In 1895, after the passing of her mother, Gabrielle Chanel and her sisters were sent by their father to live in an orphanage—the Aubazine Abbey in Corrèze, France. It was in this group home that she learned how to dream. Yesterday in Paris at the Grand Palais, Chanel presented its haute couture Spring/Summer 2020 collection. The calm cloister setting transported us back to this unusual space, which ultimately shaped young Gabrielle’s imagination.

Everything about this space was said to have inspired the Mademoiselle-in-the-making—from the corridor made of cobblestones to the Cistercian stained-glass windows. Years later, when Mademoiselle Chanel was who she was destined to be, she had her La Pausa house in the South of France built, and asked the architect to replicate the banister of her staircase with the one she grew up with at Aubazine Abbey.

For this collection, Chanel’s creative director Virginie Viard took a trip to La Pausa and the Aubazine Abbey to see how Gabrielle lived. “What I immediately liked was that the cloister garden was uncultivated. It was really sunny,” said Viard. “The place made me think of the summer, a breeze fragranced with flowers. I wanted floral embroideries like an herbarium—delicate flowers. What interested me in this décor was the paradox between the sophistication of Haute Couture and the simplicity of this place.”

This very paradox, between the masculine and the feminine, was where Spring/Summer 2020 blossomed. Suits and structured dresses were mixed between flowing looks adorned with embroidered flowers and flounces of fabric. Pastel motifs on certain suits gained inspiration from the designs of the abbey’s windows and floors. Transparent tulle in black and white was ever-so-sweetly touched with brightly trimmed flowers made of beads and thread. Some looks were belted at the waist, while others had mock collars and epaulette-like shoulders.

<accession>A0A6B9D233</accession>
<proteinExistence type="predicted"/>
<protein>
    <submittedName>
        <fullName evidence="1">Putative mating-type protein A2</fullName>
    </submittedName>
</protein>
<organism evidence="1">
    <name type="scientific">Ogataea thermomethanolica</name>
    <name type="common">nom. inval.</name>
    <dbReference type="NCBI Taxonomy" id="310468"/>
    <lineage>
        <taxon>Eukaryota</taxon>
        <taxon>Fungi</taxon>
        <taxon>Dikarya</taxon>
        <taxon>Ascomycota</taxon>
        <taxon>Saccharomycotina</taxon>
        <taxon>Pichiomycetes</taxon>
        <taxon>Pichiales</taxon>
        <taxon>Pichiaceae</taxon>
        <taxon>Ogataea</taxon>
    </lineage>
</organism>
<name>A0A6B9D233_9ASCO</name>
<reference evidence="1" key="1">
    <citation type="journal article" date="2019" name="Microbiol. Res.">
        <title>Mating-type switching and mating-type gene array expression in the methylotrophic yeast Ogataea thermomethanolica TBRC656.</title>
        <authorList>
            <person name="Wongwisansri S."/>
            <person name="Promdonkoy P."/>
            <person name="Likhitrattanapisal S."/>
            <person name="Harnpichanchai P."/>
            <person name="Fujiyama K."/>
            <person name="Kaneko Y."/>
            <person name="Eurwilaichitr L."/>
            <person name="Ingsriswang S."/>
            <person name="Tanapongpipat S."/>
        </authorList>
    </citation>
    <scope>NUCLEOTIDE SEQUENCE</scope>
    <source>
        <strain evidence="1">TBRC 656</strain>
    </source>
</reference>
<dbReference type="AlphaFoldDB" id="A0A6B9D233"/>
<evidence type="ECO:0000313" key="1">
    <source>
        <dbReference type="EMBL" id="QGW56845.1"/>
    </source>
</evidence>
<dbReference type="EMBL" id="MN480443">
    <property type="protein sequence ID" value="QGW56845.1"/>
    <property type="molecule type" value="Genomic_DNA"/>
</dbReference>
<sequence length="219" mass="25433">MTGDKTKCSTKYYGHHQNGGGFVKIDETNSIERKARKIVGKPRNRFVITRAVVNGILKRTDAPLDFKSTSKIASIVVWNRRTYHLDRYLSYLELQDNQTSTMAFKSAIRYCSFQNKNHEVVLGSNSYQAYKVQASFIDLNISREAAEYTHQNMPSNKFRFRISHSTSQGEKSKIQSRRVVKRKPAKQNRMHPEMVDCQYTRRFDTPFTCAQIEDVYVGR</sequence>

Long-sleeved dresses that buttoned up the front were seen paired with tights, high socks, and modest black shoes. “I also liked the idea of the boarder, of the schoolgirl, the outfits worn by children long ago,” added Viard. And we saw that charm in a handful of floral frock dresses, seemingly worn by girls in a divine garden.

Of course, tweed was present—in matching looks and more—but one look in particular made us beam. A low-cut vest dress with a mermaid bottom was adorned with pockets with crystal buttons, a belt at the waist, and a simple sleeveless collared shirt underneath.

And for the finale, per usual, the bride emerged. Simple and timeless, her long-sleeved dress featured a plissé bib top with pearl and crystal buttons. It hit just below the knees, was belted at the waist, and complemented by a veil—just ever such longer than her hem line—tucked behind her pulled-back hair.

It’s typical that at the start of a finale, the crowd in silent, gearing up to cheer for the final look. But the mystique in the air yesterday was different. The silence, as if carried from the cloister of the abbey, lent a sense of belonging to the space.

“It’s a very touching place, very inspiring,” said Viard of the abbey. “I felt good there.”

Eliza Jordan

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